My Bookshelf #12 | December 2019

I’ve only read a handful of books over the past three months; fatigue from my (too) long commute set in and had me reaching for the crossword or a copy of Time Out instead of a book, and a string of busy weekends left me with few opportunities to re-stock at the local library. That said, those I did find time to read were well worth the brainpower – and the three titles below are my top picks. If you’ve got any recommendations, I’d love to hear them in the comments. Merry Christmas one and all, and until next year!

’Twas the Nightshift Before Christmas – Adam Kay

If I had to sum up the follow-up to This is Going to Hurt in a few words, it would be these: well worth the wait. I’d saved a birthday book token especially for this and speed-walked to Waterstones the weekend after its release to buy a copy. I polished off this festive cracker – with all its tinsel-y trimmings – in a couple of sittings, chortling at the carol singers, misplaced chocolate wrappers and anecdotes from time spent on the wards instead of participating in, as Kay puts it, “the annual twenty-four hour TV-and-food-athon”. Amidst all the jollity, there are heart-wrenching scenes too – and it’s these which prompt you to pause for thought, and be grateful for the work those on the NHS’s frontline do day in, day out.

Black Klansman – Ron Stallworth

October 1978, Colorado Springs. When Ron Stallworth – the police department’s first black detective – spots a classified ad for the Ku Klux Klan in the local paper he responds with interest, using his real name while posing as a white man. Two weeks later, the phone rings. “May I speak to Ron Stallworth?” “This is he,” I said . . . and so begins what is quite possibly one of the most audacious undercover investigations of all time. Ron enlists his (white) co-worker Chuck to gather intel in the flesh, while he conducts his own line of investigation over the phone. Together, they infiltrate the KKK – sabotaging cross burnings, shadowing marches and deceiving the KKK ‘Grand Wizard’ David Duke himself. Black Klansman illuminates the heroic actions of those who sought to right the wrongs committed by a divided nation, and is well worth a read (or a watch – though I can’t vouch for the film adaptation as I’ve not seen it yet).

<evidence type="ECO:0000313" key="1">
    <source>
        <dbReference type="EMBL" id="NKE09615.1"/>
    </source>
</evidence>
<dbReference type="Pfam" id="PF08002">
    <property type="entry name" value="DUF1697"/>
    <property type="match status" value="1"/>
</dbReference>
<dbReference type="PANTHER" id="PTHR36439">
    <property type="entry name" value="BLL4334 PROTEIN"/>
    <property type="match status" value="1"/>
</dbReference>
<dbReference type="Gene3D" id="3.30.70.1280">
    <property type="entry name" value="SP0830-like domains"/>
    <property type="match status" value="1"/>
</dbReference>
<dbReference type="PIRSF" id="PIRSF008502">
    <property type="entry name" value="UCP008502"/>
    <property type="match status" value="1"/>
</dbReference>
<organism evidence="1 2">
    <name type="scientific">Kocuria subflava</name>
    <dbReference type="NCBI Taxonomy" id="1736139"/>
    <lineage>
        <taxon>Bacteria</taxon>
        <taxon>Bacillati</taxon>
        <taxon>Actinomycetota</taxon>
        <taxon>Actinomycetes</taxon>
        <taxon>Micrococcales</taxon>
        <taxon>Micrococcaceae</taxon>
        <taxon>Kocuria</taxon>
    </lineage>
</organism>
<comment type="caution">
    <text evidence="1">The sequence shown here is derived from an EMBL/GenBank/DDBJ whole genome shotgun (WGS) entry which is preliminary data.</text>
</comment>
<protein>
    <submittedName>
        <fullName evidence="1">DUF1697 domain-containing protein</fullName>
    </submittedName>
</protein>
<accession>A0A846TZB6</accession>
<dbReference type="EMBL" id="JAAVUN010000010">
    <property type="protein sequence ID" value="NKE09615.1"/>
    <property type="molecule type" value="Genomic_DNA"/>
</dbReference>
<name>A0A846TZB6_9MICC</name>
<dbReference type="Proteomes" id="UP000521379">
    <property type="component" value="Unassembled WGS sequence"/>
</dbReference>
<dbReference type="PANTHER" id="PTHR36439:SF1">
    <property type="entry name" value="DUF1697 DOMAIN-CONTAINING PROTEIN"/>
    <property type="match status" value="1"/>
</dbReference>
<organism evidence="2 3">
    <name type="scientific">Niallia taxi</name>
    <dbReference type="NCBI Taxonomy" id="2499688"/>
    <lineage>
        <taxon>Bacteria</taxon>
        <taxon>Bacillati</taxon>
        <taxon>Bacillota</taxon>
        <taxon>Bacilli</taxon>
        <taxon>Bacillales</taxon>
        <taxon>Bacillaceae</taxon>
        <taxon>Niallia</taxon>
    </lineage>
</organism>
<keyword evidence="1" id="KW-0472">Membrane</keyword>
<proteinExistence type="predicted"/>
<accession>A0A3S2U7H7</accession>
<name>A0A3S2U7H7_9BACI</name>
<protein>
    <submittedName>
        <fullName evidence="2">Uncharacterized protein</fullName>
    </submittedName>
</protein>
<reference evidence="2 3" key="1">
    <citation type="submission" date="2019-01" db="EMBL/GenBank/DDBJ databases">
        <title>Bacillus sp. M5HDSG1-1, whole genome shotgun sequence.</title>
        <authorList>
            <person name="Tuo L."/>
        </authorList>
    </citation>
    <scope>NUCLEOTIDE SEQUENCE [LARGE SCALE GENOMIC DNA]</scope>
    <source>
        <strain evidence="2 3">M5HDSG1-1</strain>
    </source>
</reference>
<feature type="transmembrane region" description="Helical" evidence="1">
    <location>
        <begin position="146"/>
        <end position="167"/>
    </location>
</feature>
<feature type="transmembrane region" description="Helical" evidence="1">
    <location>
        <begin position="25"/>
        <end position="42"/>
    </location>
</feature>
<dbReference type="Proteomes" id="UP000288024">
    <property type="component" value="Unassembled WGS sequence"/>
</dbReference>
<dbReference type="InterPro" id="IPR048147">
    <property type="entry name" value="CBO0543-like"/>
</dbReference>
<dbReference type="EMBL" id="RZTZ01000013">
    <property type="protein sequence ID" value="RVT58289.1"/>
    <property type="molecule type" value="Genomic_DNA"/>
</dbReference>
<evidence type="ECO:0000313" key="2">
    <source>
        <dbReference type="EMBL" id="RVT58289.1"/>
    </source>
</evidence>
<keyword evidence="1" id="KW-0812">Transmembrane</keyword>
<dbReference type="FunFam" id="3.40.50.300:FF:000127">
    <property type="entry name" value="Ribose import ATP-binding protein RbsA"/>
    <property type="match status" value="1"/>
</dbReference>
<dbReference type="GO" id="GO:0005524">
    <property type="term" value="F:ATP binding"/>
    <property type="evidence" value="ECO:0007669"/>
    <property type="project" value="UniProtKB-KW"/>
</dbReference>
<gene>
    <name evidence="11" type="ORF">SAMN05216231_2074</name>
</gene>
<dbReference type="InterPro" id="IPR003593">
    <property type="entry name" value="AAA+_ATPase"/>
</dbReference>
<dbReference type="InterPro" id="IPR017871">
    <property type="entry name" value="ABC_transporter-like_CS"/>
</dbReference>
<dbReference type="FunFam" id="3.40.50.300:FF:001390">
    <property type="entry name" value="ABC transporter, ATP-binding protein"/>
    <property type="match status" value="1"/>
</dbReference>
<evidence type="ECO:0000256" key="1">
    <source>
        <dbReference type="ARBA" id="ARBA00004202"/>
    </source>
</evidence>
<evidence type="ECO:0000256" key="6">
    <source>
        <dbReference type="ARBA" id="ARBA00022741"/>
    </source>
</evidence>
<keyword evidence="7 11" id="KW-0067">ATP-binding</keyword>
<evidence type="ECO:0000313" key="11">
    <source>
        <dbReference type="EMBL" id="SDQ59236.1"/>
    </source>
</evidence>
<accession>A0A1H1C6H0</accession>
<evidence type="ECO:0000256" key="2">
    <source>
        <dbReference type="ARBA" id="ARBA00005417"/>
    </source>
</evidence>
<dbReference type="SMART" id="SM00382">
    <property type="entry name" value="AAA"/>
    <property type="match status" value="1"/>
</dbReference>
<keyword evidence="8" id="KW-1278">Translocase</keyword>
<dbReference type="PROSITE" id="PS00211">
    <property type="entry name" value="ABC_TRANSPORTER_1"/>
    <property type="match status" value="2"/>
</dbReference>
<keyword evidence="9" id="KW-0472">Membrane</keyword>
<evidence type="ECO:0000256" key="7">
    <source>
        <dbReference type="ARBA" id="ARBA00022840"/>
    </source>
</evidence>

The Penguin Lessons – Tom Michell

If you only p-p-pick up one book, make it this one: The Penguin Lessons is an endearing (and highly entertaining) memoir, and easily the most heart-warming book I’ve read this year. Whilst holidaying in Uruguay, Tom stumbles upon a beach full of lifeless, oil-soaked penguins. Against all the odds, one (later christened Juan Salvador) has survived. Tom can’t bring himself to leave Juan Salvador to succumb to an oily death, so he rescues him, cleans him up and prepares to release him further down the beach, away from the oil slick. Only little Juan Salvador has other ideas – and no matter how hard Tom tries, Juan Salvador won’t leave his side. Out of options, Tom smuggles Juan Salvador across the border into Argentina, where he works at a prestigious boarding school. Juan Salvador quickly makes himself at home, befriending everyone he meets and transforming the lives of those around him. If you’re prone to blubbering, make sure you have some tissues to hand – I was tearing up towards the end!

Titles | October – December 2019

Every Note Played (Lisa Genova) / ‘Twas the Nightshift Before Christmas (Adam Kay) / Let Me Lie (Clare Mackintosh) / Black Klansman (Ron Stallworth) / Bluebird, Bluebird (Attica Locke) /The Penguin Lessons (Tom Michell) / My Alphabet (Nick Hewer) / The Gift (Louise Jensen)

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